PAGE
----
We are at the gates of a new technological revolution. We have both the focus and the resources to go hand in hand with our European partners on this path towards a new reindustrialization of the continent.
20 years ago, Tres Cantos closed what, inaugurated at the end of the 1980s, was AT's first microchip factory
With an endowment of 12,250 million euros, it was created to "strengthen the design and production capabilities of the microelectronics and semiconductor industry in Spain". Between both moments of our recent history, Europe has gone from having a share of 24% in manufacturing (20 points more at the beginning of the 90s), to a mere 10%. And, at the same time, the manufacturing capacity in our country has become something residual, with companies in the sector dedicated to the design or integration of components.
The main challenge, as well as our great opportunity, is to convince some of the big international players to establish one of their new manufacturing centers in Spain. To give an example, Pat Gelsinger announced a few months ago his company's investment plans in Europe, starting with two factories in Magdeburg (Germany), increasing its facilities in Leixlip (Ireland), and announcing large investments in Italy, France, Poland or France.
It will also invest in Spain, but the 400 million joint investment with the Government for the development of its new design laboratory at the Barcelona Supercomputing Center, being of special relevance, seems very scarce compared to the 17,000 million that its investment in Germany represents or the 12,000 million announced for Ireland.
For this reason, the new Perte, and especially the Manufacturing Plant Construction Axis, should help us tip the balance in conversations with the big players in the sector, indicating that, without a doubt, we must, want and can be there. Not in vain, the approval coincided with the intervention of the President of the Government at the Davos Forum, with the focus placed mainly on attracting investment from large technology companies.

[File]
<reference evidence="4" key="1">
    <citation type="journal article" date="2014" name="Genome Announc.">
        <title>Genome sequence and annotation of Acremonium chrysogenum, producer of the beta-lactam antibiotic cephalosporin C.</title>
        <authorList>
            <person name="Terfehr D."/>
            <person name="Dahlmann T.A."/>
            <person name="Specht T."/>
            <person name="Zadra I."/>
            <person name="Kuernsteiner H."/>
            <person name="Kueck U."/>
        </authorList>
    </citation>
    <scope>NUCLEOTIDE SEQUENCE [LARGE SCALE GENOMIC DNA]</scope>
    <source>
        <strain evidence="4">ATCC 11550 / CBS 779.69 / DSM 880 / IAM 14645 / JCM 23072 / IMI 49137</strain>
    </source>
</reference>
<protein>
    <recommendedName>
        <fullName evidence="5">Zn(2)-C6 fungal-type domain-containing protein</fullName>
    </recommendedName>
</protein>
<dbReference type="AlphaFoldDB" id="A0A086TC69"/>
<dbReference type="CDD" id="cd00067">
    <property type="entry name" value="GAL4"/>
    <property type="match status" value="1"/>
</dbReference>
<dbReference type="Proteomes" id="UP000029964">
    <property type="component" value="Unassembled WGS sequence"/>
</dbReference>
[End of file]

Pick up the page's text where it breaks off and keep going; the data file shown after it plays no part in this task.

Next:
The question is whether we will arrive on time. It is enough to remember that the French president already announced in October last year investments of 6,000 million in this area in the presentation of the France 2030 strategy. Our announcement comes months later, although it duplicates in ambition -and in budget- the initiative of our neighbors . The important thing, in any case, is to ensure the mobilization of private initiative, both from an investment perspective (we should aspire to mobilize volumes similar to those considered by the Perte of the electric vehicle), and execution capacity -today, when reach of very few companies on the international stage.
The other noteworthy element within this axis is that, although the bulk of public investment will go to the creation of state-of-the-art factories (below 5 nanometers), 2,100 million will be allocated to the development of capacity in more mature technologies. Here it is important to note that the vast majority of the components used in our industry, from automobiles to household appliances, do not have the same processing requirements as our computers or smartphones, and that only the automotive industry has seen its capacity diminished 15% last year due to lack of chips.